The Distance in All These Years of Living

In all the years I’ve been alive
I’ve never looked in anyone’s eyes
and said Grandma or Grandpa,
Lola or Lolo.
My mother’s parents died
before I was born—
bad hearts, bad debts—
and my father’s were
a continent and an ocean away.
Unless his job was taking him on a trip,
he couldn’t go there and
they couldn’t come here.
We lived through winters
wearing thick coats in heavy snow.
Sometimes warm music from the islands
played on the stereo in the living room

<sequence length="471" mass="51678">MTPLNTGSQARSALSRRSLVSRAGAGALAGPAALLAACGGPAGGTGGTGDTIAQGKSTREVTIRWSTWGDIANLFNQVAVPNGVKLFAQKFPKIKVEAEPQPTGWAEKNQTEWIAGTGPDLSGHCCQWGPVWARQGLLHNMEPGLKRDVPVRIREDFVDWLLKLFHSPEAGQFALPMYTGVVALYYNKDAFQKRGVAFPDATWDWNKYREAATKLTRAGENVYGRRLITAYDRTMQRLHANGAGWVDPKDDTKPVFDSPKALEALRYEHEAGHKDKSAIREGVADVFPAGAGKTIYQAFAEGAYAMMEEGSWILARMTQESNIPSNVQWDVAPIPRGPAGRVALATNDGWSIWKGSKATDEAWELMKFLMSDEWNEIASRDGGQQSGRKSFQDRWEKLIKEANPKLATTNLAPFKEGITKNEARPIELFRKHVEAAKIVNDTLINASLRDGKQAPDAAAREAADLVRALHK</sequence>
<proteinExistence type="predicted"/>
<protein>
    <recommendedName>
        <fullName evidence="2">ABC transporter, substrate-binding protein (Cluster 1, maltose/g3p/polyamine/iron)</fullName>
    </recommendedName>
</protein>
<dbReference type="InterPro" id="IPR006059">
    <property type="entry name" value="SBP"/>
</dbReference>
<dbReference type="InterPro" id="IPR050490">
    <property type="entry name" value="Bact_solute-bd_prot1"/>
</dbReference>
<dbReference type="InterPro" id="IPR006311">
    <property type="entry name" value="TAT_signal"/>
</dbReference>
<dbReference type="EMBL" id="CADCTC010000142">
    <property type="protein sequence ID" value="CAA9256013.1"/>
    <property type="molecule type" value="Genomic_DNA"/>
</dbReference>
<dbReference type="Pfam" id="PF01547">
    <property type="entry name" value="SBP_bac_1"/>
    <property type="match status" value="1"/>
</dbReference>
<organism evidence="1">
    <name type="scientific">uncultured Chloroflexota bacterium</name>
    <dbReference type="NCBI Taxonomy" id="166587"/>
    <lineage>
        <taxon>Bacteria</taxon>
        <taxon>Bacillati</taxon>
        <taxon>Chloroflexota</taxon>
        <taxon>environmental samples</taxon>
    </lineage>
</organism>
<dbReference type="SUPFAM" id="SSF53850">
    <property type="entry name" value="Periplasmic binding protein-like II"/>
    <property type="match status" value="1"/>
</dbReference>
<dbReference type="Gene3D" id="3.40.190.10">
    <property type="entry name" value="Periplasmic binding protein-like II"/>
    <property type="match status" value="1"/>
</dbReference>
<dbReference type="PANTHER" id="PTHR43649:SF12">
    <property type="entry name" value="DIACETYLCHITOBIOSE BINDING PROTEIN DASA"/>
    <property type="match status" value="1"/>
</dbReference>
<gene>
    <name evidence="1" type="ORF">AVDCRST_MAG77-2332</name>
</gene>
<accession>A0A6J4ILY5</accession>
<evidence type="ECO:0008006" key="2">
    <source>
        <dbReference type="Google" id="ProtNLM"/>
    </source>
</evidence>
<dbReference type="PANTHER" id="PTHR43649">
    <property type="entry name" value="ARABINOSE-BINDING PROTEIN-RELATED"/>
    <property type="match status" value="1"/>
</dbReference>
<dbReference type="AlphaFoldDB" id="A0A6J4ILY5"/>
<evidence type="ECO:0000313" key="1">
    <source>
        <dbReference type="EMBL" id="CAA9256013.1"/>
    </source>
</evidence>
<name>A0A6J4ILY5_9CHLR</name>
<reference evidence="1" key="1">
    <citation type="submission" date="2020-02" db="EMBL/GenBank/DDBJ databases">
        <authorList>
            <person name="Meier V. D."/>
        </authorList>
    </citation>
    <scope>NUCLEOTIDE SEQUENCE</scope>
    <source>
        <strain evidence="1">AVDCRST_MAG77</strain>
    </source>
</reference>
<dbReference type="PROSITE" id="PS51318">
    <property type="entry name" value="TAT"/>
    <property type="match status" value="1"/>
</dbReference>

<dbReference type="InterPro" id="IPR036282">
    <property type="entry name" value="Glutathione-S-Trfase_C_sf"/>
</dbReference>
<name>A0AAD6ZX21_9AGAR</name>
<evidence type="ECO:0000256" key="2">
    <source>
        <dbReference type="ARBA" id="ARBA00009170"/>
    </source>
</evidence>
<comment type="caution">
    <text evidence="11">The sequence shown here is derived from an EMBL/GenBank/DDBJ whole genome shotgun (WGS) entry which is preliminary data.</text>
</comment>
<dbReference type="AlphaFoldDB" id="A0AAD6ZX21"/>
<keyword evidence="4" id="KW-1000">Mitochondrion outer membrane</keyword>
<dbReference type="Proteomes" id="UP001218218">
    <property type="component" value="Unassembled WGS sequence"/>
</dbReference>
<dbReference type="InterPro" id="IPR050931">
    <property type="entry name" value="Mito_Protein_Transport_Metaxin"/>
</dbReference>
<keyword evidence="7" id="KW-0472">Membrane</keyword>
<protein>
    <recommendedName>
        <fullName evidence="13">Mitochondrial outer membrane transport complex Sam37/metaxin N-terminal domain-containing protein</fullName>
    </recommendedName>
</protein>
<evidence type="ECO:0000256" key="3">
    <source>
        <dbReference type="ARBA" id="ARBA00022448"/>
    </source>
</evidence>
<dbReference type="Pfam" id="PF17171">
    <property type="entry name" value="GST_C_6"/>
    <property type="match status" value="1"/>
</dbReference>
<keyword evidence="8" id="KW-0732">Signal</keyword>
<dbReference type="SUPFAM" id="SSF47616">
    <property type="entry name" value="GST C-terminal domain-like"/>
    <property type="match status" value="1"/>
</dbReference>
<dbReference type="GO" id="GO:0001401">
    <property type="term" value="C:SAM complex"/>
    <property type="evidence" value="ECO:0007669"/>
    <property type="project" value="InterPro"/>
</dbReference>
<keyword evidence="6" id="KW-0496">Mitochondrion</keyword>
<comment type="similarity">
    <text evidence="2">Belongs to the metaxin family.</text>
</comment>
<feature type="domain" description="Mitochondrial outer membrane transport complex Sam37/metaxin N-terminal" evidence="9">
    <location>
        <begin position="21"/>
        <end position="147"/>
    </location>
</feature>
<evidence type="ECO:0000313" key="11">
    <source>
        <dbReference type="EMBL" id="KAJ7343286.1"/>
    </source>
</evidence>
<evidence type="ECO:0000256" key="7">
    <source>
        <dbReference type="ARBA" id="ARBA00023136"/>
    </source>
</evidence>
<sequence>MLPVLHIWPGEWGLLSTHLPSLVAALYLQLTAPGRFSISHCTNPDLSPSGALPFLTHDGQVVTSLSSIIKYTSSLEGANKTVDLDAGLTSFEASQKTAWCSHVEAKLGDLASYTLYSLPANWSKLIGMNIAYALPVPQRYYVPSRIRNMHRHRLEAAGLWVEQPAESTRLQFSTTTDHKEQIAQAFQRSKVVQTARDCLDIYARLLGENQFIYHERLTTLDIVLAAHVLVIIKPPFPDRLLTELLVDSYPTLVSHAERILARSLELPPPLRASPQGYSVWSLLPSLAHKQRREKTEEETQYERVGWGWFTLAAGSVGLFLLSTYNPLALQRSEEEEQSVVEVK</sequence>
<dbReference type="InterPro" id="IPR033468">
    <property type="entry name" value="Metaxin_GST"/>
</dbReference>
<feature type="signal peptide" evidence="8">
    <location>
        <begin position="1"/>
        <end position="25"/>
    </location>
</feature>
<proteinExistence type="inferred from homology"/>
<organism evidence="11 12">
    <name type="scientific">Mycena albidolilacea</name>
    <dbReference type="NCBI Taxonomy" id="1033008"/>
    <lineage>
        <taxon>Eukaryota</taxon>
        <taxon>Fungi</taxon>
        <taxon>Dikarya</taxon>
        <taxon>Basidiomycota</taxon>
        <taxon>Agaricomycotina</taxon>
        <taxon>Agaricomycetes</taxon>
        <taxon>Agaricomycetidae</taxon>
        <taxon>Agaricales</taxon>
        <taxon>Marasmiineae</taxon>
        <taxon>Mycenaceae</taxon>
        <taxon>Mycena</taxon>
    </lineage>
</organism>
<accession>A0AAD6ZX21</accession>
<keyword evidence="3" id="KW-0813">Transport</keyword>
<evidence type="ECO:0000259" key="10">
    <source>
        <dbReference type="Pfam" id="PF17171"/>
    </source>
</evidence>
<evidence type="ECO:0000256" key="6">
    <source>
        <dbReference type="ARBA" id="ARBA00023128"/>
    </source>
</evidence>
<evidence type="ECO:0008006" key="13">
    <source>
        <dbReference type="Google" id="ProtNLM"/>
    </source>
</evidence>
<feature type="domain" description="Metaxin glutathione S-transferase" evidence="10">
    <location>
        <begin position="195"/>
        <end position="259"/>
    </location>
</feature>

when outside everything was cold.
I’d look at black and white photographs
with creased corners and that
was all I ever got to see and
almost all I ever got to know.
My father’s dad died,
and then his mom,
and the only place
my father could go to be still
was to the next room
where he looked steadily and silently
toward the floor,
knowing that
distance is a force
that must be reckoned with.

-Jose Padua

The photograph of (left to right) Tony Padua, Jose Padua, and Cosme Padua was taken on “S” Street near Dupont Circle in Washington DC in 1963 or ’64.


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